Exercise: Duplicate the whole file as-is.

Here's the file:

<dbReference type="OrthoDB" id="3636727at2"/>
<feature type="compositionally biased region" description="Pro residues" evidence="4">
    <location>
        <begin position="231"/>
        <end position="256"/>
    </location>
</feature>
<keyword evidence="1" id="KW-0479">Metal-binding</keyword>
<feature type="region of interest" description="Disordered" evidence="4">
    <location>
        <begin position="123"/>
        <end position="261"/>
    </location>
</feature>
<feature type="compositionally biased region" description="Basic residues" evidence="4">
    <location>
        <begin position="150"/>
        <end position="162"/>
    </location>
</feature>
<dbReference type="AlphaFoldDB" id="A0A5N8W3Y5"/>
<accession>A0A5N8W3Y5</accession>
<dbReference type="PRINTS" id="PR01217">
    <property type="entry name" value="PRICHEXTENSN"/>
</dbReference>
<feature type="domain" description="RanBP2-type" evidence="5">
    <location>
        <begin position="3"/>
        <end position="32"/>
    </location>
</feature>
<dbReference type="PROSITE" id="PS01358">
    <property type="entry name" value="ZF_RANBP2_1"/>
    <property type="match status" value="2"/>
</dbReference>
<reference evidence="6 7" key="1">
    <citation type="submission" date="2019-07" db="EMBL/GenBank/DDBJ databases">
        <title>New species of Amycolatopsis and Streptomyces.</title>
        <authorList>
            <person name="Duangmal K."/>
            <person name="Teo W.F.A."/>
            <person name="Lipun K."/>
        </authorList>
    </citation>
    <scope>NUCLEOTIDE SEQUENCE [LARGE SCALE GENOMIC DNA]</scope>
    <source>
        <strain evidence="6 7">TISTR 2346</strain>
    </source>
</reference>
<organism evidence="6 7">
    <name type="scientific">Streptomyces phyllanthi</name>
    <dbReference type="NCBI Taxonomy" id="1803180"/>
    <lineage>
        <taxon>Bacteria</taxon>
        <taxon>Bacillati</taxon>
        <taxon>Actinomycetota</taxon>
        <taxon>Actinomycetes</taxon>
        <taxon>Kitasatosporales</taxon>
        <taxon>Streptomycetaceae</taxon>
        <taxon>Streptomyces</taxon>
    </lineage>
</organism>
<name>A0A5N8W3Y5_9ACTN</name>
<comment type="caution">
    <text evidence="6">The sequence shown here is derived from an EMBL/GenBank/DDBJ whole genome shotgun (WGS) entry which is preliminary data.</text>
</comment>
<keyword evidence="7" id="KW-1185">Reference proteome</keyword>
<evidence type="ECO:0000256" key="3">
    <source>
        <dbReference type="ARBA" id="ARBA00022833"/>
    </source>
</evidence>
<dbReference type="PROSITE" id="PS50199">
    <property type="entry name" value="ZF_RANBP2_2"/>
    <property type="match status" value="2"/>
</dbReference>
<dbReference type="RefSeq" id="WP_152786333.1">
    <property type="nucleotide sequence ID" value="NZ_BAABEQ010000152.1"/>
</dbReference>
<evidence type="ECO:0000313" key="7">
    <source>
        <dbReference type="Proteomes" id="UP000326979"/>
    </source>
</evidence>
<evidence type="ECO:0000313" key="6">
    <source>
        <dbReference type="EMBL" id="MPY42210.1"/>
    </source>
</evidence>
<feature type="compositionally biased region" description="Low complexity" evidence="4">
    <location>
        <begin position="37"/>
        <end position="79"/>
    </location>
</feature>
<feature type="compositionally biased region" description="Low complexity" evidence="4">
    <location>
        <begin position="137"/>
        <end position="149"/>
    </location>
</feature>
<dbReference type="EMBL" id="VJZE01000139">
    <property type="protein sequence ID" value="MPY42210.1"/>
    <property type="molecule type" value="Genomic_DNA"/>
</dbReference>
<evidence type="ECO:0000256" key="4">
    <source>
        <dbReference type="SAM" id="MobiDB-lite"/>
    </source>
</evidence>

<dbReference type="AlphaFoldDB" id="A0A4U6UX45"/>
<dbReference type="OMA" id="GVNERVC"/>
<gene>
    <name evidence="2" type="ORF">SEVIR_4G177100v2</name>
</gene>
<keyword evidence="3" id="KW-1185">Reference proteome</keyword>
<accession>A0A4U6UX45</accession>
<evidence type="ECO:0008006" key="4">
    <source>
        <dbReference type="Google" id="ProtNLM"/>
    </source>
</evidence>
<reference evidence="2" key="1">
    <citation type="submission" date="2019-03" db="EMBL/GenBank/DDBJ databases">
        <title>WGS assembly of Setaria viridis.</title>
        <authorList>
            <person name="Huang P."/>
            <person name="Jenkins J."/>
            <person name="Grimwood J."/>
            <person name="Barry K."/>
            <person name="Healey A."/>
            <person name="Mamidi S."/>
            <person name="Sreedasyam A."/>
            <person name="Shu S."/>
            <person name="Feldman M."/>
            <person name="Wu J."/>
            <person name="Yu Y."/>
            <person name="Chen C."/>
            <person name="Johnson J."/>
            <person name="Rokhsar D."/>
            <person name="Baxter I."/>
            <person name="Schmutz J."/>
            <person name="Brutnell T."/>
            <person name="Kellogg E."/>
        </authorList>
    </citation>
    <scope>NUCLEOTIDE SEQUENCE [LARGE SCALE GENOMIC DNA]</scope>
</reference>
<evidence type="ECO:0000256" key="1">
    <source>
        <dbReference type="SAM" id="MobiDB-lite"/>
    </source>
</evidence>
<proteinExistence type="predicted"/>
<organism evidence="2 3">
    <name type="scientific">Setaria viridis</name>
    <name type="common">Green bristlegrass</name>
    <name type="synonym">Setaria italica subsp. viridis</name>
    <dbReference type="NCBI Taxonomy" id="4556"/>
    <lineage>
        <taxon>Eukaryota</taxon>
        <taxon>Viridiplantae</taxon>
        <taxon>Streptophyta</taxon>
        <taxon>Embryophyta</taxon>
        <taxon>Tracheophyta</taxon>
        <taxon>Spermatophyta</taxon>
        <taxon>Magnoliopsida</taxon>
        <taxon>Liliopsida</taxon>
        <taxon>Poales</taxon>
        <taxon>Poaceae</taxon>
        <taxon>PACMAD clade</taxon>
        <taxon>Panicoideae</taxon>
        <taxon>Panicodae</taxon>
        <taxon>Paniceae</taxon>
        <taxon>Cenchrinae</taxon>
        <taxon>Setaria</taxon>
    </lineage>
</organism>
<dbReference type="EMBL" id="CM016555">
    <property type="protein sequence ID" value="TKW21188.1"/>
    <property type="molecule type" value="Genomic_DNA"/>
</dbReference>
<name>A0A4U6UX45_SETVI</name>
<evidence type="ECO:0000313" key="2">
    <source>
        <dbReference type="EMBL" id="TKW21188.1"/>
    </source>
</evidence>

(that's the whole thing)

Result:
<dbReference type="OrthoDB" id="3636727at2"/>
<feature type="compositionally biased region" description="Pro residues" evidence="4">
    <location>
        <begin position="231"/>
        <end position="256"/>
    </location>
</feature>
<keyword evidence="1" id="KW-0479">Metal-binding</keyword>
<feature type="region of interest" description="Disordered" evidence="4">
    <location>
        <begin position="123"/>
        <end position="261"/>
    </location>
</feature>
<feature type="compositionally biased region" description="Basic residues" evidence="4">
    <location>
        <begin position="150"/>
        <end position="162"/>
    </location>
</feature>
<dbReference type="AlphaFoldDB" id="A0A5N8W3Y5"/>
<accession>A0A5N8W3Y5</accession>
<dbReference type="PRINTS" id="PR01217">
    <property type="entry name" value="PRICHEXTENSN"/>
</dbReference>
<feature type="domain" description="RanBP2-type" evidence="5">
    <location>
        <begin position="3"/>
        <end position="32"/>
    </location>
</feature>
<dbReference type="PROSITE" id="PS01358">
    <property type="entry name" value="ZF_RANBP2_1"/>
    <property type="match status" value="2"/>
</dbReference>
<reference evidence="6 7" key="1">
    <citation type="submission" date="2019-07" db="EMBL/GenBank/DDBJ databases">
        <title>New species of Amycolatopsis and Streptomyces.</title>
        <authorList>
            <person name="Duangmal K."/>
            <person name="Teo W.F.A."/>
            <person name="Lipun K."/>
        </authorList>
    </citation>
    <scope>NUCLEOTIDE SEQUENCE [LARGE SCALE GENOMIC DNA]</scope>
    <source>
        <strain evidence="6 7">TISTR 2346</strain>
    </source>
</reference>
<organism evidence="6 7">
    <name type="scientific">Streptomyces phyllanthi</name>
    <dbReference type="NCBI Taxonomy" id="1803180"/>
    <lineage>
        <taxon>Bacteria</taxon>
        <taxon>Bacillati</taxon>
        <taxon>Actinomycetota</taxon>
        <taxon>Actinomycetes</taxon>
        <taxon>Kitasatosporales</taxon>
        <taxon>Streptomycetaceae</taxon>
        <taxon>Streptomyces</taxon>
    </lineage>
</organism>
<name>A0A5N8W3Y5_9ACTN</name>
<comment type="caution">
    <text evidence="6">The sequence shown here is derived from an EMBL/GenBank/DDBJ whole genome shotgun (WGS) entry which is preliminary data.</text>
</comment>
<keyword evidence="7" id="KW-1185">Reference proteome</keyword>
<evidence type="ECO:0000256" key="3">
    <source>
        <dbReference type="ARBA" id="ARBA00022833"/>
    </source>
</evidence>
<dbReference type="PROSITE" id="PS50199">
    <property type="entry name" value="ZF_RANBP2_2"/>
    <property type="match status" value="2"/>
</dbReference>
<dbReference type="RefSeq" id="WP_152786333.1">
    <property type="nucleotide sequence ID" value="NZ_BAABEQ010000152.1"/>
</dbReference>
<evidence type="ECO:0000313" key="7">
    <source>
        <dbReference type="Proteomes" id="UP000326979"/>
    </source>
</evidence>
<evidence type="ECO:0000313" key="6">
    <source>
        <dbReference type="EMBL" id="MPY42210.1"/>
    </source>
</evidence>
<feature type="compositionally biased region" description="Low complexity" evidence="4">
    <location>
        <begin position="37"/>
        <end position="79"/>
    </location>
</feature>
<feature type="compositionally biased region" description="Low complexity" evidence="4">
    <location>
        <begin position="137"/>
        <end position="149"/>
    </location>
</feature>
<dbReference type="EMBL" id="VJZE01000139">
    <property type="protein sequence ID" value="MPY42210.1"/>
    <property type="molecule type" value="Genomic_DNA"/>
</dbReference>
<evidence type="ECO:0000256" key="4">
    <source>
        <dbReference type="SAM" id="MobiDB-lite"/>
    </source>
</evidence>

<dbReference type="AlphaFoldDB" id="A0A4U6UX45"/>
<dbReference type="OMA" id="GVNERVC"/>
<gene>
    <name evidence="2" type="ORF">SEVIR_4G177100v2</name>
</gene>
<keyword evidence="3" id="KW-1185">Reference proteome</keyword>
<accession>A0A4U6UX45</accession>
<evidence type="ECO:0008006" key="4">
    <source>
        <dbReference type="Google" id="ProtNLM"/>
    </source>
</evidence>
<reference evidence="2" key="1">
    <citation type="submission" date="2019-03" db="EMBL/GenBank/DDBJ databases">
        <title>WGS assembly of Setaria viridis.</title>
        <authorList>
            <person name="Huang P."/>
            <person name="Jenkins J."/>
            <person name="Grimwood J."/>
            <person name="Barry K."/>
            <person name="Healey A."/>
            <person name="Mamidi S."/>
            <person name="Sreedasyam A."/>
            <person name="Shu S."/>
            <person name="Feldman M."/>
            <person name="Wu J."/>
            <person name="Yu Y."/>
            <person name="Chen C."/>
            <person name="Johnson J."/>
            <person name="Rokhsar D."/>
            <person name="Baxter I."/>
            <person name="Schmutz J."/>
            <person name="Brutnell T."/>
            <person name="Kellogg E."/>
        </authorList>
    </citation>
    <scope>NUCLEOTIDE SEQUENCE [LARGE SCALE GENOMIC DNA]</scope>
</reference>
<evidence type="ECO:0000256" key="1">
    <source>
        <dbReference type="SAM" id="MobiDB-lite"/>
    </source>
</evidence>
<proteinExistence type="predicted"/>
<organism evidence="2 3">
    <name type="scientific">Setaria viridis</name>
    <name type="common">Green bristlegrass</name>
    <name type="synonym">Setaria italica subsp. viridis</name>
    <dbReference type="NCBI Taxonomy" id="4556"/>
    <lineage>
        <taxon>Eukaryota</taxon>
        <taxon>Viridiplantae</taxon>
        <taxon>Streptophyta</taxon>
        <taxon>Embryophyta</taxon>
        <taxon>Tracheophyta</taxon>
        <taxon>Spermatophyta</taxon>
        <taxon>Magnoliopsida</taxon>
        <taxon>Liliopsida</taxon>
        <taxon>Poales</taxon>
        <taxon>Poaceae</taxon>
        <taxon>PACMAD clade</taxon>
        <taxon>Panicoideae</taxon>
        <taxon>Panicodae</taxon>
        <taxon>Paniceae</taxon>
        <taxon>Cenchrinae</taxon>
        <taxon>Setaria</taxon>
    </lineage>
</organism>
<dbReference type="EMBL" id="CM016555">
    <property type="protein sequence ID" value="TKW21188.1"/>
    <property type="molecule type" value="Genomic_DNA"/>
</dbReference>
<name>A0A4U6UX45_SETVI</name>
<evidence type="ECO:0000313" key="2">
    <source>
        <dbReference type="EMBL" id="TKW21188.1"/>
    </source>
</evidence>